Metal Vapour Lasers Christopher E. Little University of St Andrews, St Andrews, Scotland Since the first successful demonstration of a metal vapour laser (MVL) in 1962, this class of laser has become widely used in a broad range of fields including precision materials processing, isotope separation and medicine. The MVLs that are used today have a range of impressive characteristics that are not readily available using other technologies. In particular, the combination of high average output powers, pulse recurrence frequencies and beam quality available from green/yellow Cu vapour lasers (CVLs) and Cu bromide lasers, coupled with the high-quality, multiwatt ultraviolet (265-289 nm) radiation that can be produced using simple nonlinear optical techniques, means that Cu lasers will continue to be important for many years. Metal Vapour Lasers covers all the most commercially important and scientifically interesting pulsed and continuous wave (CW) gas-discharge MVLs, and includes device histories, operating characteristics, engineering, kinetics, commercial exploitation and applications. Short descriptions of gas discharges and excitation techniques make this volume self-consistent. A comprehensive bibliography is also provided. The greater part of this book is devoted to CVLs and their variants, including new sealed-off, high-power 'kinetically enhanced' CVLs and Cu bromide lasers. However, many other self-terminating MVLs are also discussed, including the red AuVL, green/infrared MnVL and infrared BaVL. Pulsed, high-gain, high average power lasers in the UV/violet (373.7, 430.5 nm) spectral regions are represented by Sr-+ and Ca-+ discharge-afterglow recombination lasers. The most commercially successful of the MVLs - the CW, UV/blue cataphoretic He-Cd-+ ion laser - is described. Hollow cathode lasers are represented in two guises: 'white light' (blue/green/red) He-Cd-+ ion lasers and UV/infrared Ne/He-Cu-+ ion lasers. This unique volume is an essential reference source for all those working on metal vapour lasers, and all those who use them, from postgraduate students through to experienced scientists and engineers. It will also be extremely useful to all those working in other gas laser technologies, and in gas discharge physics.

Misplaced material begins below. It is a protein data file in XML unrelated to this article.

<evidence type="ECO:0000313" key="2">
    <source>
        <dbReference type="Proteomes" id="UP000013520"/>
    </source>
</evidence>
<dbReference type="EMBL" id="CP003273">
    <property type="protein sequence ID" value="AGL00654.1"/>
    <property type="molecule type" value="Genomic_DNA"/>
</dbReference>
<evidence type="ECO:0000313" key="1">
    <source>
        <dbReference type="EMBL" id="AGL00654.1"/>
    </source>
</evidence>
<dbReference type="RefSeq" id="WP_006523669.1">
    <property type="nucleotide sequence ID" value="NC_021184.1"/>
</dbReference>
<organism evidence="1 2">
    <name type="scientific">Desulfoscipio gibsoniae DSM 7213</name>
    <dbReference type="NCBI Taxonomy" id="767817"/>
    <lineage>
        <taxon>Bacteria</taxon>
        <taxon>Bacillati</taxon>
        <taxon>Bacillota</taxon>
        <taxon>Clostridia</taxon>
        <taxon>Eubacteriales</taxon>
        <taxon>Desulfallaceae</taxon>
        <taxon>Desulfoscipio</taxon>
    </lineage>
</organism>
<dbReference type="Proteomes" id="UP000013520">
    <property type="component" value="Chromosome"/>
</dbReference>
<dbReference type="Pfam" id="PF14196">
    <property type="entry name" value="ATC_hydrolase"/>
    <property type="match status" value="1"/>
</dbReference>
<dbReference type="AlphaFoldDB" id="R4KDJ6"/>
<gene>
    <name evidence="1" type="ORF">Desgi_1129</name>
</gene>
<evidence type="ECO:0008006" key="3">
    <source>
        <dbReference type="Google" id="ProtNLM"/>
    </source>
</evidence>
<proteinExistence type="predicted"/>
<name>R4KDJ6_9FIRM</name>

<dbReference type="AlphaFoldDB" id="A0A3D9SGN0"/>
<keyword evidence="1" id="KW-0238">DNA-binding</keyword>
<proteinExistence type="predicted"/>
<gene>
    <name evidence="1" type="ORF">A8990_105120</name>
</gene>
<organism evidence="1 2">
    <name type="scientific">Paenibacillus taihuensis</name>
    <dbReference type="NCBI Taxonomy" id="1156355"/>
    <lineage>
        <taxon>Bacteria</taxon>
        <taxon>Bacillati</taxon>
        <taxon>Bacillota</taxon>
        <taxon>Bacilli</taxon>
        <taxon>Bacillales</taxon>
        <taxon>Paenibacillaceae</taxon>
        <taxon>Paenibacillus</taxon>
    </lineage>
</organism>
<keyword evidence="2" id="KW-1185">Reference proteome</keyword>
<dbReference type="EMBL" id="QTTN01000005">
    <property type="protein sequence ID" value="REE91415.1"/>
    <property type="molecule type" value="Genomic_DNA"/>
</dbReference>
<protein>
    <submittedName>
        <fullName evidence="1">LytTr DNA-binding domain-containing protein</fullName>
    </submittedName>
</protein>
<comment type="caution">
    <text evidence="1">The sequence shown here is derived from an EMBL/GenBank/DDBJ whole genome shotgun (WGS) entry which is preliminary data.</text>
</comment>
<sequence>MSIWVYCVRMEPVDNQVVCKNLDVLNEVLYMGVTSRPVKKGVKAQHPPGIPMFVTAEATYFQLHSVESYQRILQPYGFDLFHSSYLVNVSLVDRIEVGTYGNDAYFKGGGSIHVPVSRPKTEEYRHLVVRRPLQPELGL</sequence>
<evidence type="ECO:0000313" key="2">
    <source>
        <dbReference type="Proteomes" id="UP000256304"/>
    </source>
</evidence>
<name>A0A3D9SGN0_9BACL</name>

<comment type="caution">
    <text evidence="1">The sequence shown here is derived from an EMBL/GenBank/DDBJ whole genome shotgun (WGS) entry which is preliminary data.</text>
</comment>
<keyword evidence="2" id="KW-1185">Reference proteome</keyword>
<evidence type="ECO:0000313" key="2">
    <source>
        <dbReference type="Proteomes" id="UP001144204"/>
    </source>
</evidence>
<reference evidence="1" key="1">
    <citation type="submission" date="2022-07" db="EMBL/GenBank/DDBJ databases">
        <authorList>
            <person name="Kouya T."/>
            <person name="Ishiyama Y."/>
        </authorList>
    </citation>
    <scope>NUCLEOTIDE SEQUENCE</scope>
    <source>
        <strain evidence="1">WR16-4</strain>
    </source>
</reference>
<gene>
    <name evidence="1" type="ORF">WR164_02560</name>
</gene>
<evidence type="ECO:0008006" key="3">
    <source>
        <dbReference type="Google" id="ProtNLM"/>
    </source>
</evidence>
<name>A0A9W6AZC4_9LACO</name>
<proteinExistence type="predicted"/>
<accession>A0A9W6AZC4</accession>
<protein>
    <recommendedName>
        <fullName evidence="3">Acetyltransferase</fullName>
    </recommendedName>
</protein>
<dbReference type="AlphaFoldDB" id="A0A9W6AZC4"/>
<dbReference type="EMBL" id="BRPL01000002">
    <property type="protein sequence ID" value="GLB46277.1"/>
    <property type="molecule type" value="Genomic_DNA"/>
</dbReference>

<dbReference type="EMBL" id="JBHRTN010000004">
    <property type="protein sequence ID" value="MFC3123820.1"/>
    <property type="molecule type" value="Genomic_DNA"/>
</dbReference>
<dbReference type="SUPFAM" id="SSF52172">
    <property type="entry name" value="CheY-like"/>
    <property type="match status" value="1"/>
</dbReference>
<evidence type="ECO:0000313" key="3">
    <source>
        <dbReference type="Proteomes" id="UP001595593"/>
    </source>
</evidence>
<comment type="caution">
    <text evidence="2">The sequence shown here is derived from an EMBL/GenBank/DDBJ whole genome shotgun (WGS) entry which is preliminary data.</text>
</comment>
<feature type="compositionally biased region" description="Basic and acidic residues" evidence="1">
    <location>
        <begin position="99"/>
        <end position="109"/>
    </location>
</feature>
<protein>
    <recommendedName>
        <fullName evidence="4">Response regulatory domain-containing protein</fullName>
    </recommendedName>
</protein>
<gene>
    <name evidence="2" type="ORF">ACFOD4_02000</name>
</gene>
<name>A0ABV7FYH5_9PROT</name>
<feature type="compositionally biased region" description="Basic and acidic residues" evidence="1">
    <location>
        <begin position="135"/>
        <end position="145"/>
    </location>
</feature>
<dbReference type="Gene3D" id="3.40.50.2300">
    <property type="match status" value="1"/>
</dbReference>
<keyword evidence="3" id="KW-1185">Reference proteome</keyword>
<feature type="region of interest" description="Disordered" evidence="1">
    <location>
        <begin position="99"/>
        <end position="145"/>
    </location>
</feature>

Christopher E. Little is the author of Metal Vapour Lasers: Physics, Engineering and Applications, published by Wiley.